What happens to my patents if the results are delayed?

Experimental results are often a very important component of patent applications in the life sciences in order to demonstrate that the invention works, which is a requirement in the patent context. Delayed experimental results can be handled in different ways depending on where you are in the patent application process.

Situation 1: First patent application (priority application)
As it is not possible to add new data to a patent application after the filing date, it may be wise to consider postponing the filing of the application until results have been generated. This presupposes that the invention can be kept secret until the filing of the application, otherwise the novelty of the invention will be lost and thus the possibility of patenting it. Therefore, if publication of the invention is imminent, e.g. through a public presentation, an article or a thesis that cannot be postponed, it is better to file the patent application without experimental results and make the best of the situation, even if there is an increased risk that the patent authorities will consider that the invention is not sufficiently clearly described or not disclosed, and that the patent application will therefore not be granted.

Situation 2: Second patent application (e.g. PCT application)
Within 12 months from the filing of a first patent application, a second patent application can be filed with priority from the first one (see priority here: https://www.prv.se/sv/patent/ansoka-om-patent/innan-ansokan/prioritet/). As the 12-month deadline cannot, as a general rule, be extended and as it is not possible to file supplements to the application that are not supported by the information on the invention already filed, if the results are important for the granting of the application, one can consider withdrawing the first patent application and re-filing it once results have been generated, thus creating a new “first patent application”. This assumes that no publication of the invention has taken place, either by you or by anyone else, before the application is resubmitted. It also requires that the earlier, withdrawn application leaves no rights behind, which in practice means that it must be fully completed and not linked to other patent applications. Please contact your patent attorney if you are considering this option.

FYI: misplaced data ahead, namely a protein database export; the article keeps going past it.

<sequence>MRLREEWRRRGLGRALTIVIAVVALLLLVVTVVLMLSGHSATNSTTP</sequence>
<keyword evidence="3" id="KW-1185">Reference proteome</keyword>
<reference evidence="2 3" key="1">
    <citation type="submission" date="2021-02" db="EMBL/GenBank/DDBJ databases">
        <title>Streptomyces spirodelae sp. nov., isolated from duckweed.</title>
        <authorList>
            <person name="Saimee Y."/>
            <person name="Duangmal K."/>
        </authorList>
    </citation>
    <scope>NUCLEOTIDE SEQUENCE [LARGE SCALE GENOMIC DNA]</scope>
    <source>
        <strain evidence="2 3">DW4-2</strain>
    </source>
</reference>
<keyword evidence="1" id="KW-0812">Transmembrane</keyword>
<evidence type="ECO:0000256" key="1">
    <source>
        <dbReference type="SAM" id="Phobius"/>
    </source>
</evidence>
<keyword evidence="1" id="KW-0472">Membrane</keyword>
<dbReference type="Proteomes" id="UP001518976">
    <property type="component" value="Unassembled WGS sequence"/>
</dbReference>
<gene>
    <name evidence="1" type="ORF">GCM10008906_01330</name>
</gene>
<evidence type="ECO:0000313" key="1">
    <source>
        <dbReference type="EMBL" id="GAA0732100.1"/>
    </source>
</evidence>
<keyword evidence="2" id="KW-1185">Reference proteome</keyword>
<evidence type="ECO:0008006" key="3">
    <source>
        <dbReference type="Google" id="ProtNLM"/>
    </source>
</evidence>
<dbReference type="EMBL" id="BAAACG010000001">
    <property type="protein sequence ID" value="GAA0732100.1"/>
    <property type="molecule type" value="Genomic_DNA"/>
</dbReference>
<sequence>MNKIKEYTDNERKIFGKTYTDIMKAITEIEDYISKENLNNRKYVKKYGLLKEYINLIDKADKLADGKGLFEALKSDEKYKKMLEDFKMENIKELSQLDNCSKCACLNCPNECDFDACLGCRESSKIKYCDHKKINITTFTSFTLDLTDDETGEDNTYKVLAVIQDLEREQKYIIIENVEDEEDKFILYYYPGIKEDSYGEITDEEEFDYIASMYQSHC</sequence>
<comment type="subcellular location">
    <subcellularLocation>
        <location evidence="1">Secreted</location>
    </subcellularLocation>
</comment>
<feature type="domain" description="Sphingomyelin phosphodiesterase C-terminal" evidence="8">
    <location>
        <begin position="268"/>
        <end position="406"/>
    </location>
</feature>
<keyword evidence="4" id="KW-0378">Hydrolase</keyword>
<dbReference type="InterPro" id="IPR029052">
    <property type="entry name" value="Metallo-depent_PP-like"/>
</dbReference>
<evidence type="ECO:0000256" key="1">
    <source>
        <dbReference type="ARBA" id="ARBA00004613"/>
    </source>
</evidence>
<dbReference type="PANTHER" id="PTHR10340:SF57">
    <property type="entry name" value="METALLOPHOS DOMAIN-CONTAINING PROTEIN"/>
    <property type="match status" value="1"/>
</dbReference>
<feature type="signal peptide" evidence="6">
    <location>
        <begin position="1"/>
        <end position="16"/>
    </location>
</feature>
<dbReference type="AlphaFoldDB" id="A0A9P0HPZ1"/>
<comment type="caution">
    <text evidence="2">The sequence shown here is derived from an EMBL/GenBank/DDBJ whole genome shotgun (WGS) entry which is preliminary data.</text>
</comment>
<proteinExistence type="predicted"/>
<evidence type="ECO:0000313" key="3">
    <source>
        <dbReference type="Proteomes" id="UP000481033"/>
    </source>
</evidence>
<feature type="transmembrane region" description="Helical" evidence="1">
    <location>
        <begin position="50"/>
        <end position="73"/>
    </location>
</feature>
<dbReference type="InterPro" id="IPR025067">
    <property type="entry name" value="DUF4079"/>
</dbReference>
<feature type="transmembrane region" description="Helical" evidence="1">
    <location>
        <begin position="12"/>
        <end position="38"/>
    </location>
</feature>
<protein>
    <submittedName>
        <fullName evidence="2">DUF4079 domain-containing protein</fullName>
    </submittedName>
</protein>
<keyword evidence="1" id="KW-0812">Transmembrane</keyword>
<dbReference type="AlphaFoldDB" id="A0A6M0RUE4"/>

Situation 3: National application process
In some situations, experimental results are needed to respond to an injunction, e.g. in the US or before the European Patent Office (EPO). This may be the case if the patent applicant has to prove a certain claimed effect of the invention. In such a situation, it can be examined whether it is possible to request an extension of the deadline under the national law of the country concerned. As patent law is not harmonized, different rules apply in different countries, and taking into account that some patent offices have been completely closed during periods of the Corona pandemic, there may be possibilities in some countries to request the reinstatement of deadlines that could not be met.

Do I need to think about anything in particular regarding an application for Supplementary Protection Certificate (SPC)?
The deadline for applying for a supplementary protection certificate (SPC) is 6 months after the granting of the marketing authorization for the product, so temporary interruptions or delays in clinical trials do not automatically mean that the entitlement to a SPC changes. The risk is that the delay in the studies will be so long that the 20-year term of the patent will end before the market authorization is granted, after which you can no longer apply for supplementary protection. As all supplementary protection certificates are applied for at the respective national patent offices, it is not possible to make a general statement about which deadlines can be extended due to reasons related to the pandemic; this must be examined on a case-by-case basis.

Can we request an extension of deadlines due to the coronavirus pandemic?
In a national application process, it is often possible to request an extension of deadlines, consult your national patent attorney. See also the comment above (Situation 3).

However, in general, it cannot be expected that the statutory deadlines in the patent application process can be postponed by the patent authorities due to circumstances related to the current pandemic. For example, the period for claiming priority in the novelty assessment of a second patent application (the “priority period”) cannot be expected to be overridden, except to the extent that there are specific exceptions in law.

Louise Jonshammar Johanna Bergh

Attorney at law Partner, European Patent Attorney

AWA Sweden AB AWA Sweden AB

Here you will find SwedenBIO’s information page related to Covid-19: